Last month, Robert Pinoli, the President and CEO of Mendocino Railway, told a judge he feared that if the line were abandoned, his company would no longer be able to use the yard. Pinoli was the only witness in a three-and-a-half day eminent domain trial, where Mendocino Railway is suing a landowner just outside of Willits, claiming that short lines like the Skunk Train are a vital element of the nation’s infrastructure. As such, Pinoli argued, the Skunk should be authorized to take the property because its use of it would serve the most public benefit. The eminent domain trial seemed to conclude about a week before the Great Redwood Trail Agency signed the deed to the Willits yard, but it’s since been reopened. It will start up again on November third.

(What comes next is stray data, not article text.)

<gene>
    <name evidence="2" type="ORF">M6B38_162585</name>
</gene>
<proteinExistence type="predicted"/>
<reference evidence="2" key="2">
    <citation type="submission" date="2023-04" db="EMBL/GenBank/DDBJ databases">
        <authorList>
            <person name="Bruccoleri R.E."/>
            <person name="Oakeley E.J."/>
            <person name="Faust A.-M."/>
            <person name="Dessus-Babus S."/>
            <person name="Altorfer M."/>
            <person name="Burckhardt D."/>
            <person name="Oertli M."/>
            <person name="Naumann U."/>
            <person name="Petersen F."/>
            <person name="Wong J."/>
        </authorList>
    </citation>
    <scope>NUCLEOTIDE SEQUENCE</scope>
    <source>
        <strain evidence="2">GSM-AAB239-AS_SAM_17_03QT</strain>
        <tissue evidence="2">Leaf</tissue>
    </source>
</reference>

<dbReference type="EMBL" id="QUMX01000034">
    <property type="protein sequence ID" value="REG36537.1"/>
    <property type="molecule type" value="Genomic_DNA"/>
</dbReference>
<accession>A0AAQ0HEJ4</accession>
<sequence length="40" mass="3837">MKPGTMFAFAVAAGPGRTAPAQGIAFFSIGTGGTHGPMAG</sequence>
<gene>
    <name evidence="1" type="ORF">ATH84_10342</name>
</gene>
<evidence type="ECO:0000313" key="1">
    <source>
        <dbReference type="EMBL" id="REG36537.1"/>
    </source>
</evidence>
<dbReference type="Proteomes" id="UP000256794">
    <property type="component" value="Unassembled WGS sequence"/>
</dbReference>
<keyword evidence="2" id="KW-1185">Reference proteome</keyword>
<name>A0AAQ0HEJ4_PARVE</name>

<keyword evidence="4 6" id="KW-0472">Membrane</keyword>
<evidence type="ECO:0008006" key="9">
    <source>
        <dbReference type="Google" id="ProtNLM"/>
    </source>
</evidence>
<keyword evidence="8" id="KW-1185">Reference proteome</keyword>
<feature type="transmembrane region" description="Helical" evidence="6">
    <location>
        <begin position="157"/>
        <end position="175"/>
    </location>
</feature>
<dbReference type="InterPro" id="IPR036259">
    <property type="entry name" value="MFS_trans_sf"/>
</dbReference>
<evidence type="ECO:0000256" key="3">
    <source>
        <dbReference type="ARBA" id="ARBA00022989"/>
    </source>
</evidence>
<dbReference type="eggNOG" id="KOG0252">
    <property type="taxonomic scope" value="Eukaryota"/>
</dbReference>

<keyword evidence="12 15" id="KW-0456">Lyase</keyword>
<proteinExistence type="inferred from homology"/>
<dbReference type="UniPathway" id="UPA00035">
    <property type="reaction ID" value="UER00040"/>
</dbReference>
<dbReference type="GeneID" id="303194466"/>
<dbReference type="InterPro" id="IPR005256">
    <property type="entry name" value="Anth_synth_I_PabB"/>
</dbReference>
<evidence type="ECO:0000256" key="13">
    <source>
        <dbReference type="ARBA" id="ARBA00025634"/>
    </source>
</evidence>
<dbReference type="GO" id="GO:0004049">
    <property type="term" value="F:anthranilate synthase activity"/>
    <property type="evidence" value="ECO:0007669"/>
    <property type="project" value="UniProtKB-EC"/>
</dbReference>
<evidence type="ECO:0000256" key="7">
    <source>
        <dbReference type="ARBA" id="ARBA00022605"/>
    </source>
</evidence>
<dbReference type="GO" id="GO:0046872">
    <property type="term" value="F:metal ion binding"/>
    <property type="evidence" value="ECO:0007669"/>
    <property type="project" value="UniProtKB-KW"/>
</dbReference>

The process of converting the railway into a trail appeared to be threatened over the summer when an anonymous “Coal Train”  interest based in Wyoming declared its intent to purchase all 176 miles of the track and use it to carry coal from the midwest and ship it overseas from the port in Humboldt Bay. That plan was scuttled when badly redacted bank statements showed that the company was flat broke.

The Skunk Train’s challenge remained, though. On Saturday, it made good on its stated intent to buy the track from Willits to Longvale. In a 271-page Offer of Financial Assistance, the company argued that the Great Redwood Trail Agency had grossly overestimated the maintenance and rehabilitation costs of the line; that the Skunk Train had a potential client for its freight shipping services; and that it has the financial wherewithal to purchase the track for about five and a half million dollars. The company estimated that rebuilding the track would cost an additional seven to nine million dollars.